One of the most prominent phishing attacks performed internationally, right at the beginning of the pandemic, was carried out on in the name of the WHO. The international organisation failed to protect its domain name ( from abuse – neither with DNSSEC, nor with DMARC. While DNSSEC protects against unlawful redirections to other websites, DMARC is used to protect against email spoofing, so attackers cannot send emails on someone else’s behalf. And that’s exactly what happened to the WHO. Scam artists sent out phishing emails in the name of the organisation – the global, supreme authority during the health crisis – and used the pandemic as a springboard for distributing malware. No use was made of a simple virtual hygiene measure such as DMARC to authenticate emails. The WHO has since activated DMARC for its domain name. Not only does DMARC protect the organisation from such dodgy dealings, it also makes it easier for email recipients to detect phishing emails. In Switzerland, some organisations and IT service providers have introduced DMARC too – perhaps also in response to the growing number of phishing attacks. Some Swiss providers are reporting that DMARC has allowed them to filter out major phishing campaigns and thus protect their customers. Even though there has been an 8% rise in DMARC use in Switzerland, the country still needs to urgently improve its cyber hygiene, as with the use of other standards in Switzerland.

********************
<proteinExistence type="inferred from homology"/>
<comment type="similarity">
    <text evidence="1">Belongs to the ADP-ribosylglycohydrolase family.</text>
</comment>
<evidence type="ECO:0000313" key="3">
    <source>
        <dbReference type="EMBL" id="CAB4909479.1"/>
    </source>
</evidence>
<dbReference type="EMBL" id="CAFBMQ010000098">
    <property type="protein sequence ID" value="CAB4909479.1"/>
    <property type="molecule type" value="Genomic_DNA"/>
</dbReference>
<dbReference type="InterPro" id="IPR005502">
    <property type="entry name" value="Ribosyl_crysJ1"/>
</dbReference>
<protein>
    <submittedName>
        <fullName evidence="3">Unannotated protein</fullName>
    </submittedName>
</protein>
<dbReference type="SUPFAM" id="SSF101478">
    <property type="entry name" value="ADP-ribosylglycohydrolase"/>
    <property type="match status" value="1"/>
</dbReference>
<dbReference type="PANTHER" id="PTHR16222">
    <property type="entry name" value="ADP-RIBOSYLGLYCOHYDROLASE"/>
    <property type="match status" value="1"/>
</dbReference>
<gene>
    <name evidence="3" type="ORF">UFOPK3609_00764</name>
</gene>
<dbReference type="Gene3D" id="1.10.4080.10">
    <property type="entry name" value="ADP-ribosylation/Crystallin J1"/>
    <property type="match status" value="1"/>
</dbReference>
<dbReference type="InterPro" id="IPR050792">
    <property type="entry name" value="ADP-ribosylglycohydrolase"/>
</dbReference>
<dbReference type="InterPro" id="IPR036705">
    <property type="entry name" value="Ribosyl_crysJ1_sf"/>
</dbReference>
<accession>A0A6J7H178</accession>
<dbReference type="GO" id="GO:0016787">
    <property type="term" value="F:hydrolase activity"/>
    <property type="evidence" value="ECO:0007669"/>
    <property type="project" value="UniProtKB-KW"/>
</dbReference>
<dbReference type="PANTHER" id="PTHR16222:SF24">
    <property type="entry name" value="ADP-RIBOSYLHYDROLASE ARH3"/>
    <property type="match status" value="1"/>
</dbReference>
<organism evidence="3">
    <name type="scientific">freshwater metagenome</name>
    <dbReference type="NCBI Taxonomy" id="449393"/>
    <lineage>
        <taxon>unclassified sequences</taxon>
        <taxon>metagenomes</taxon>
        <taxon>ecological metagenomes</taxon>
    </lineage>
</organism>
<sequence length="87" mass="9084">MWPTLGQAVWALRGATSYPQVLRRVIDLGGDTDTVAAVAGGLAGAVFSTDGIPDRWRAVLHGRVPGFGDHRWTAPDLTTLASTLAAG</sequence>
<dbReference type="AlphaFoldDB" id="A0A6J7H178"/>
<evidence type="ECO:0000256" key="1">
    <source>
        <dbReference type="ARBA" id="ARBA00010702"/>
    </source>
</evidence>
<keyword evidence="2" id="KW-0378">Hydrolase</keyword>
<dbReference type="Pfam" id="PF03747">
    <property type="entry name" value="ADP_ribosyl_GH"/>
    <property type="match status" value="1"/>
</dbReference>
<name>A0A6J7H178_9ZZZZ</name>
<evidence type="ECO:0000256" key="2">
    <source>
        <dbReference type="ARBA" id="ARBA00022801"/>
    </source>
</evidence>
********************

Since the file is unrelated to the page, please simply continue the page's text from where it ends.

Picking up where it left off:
The rise in cybercrime connected with the coronavirus pandemic highlights yet again just how fragile the internet infrastructure really is. Applying security standards such as DMARC and DNSSEC should therefore be given urgent priority to strengthen digital Switzerland’s resilience for the future and thus make it more difficult for scammers to carry out image-damaging cyber attacks.

About the author
Michael   Hausding

Michael Hausding

Michael Hausding studied computer science at the Technische Universität Darmstadt and graduated in Management, Technology and Economics at ETH Zurich. He has worked as a security expert in the SWITCH-CERT team since 2008 and is a specialist in DNS and domain abuse.



This article was first published at and (in German only) as part of SWITCH's #Security column. The column appears six times a year. Experts from SWITCH independently express their opinions on topics relating to politics, technology and awareness of IT security.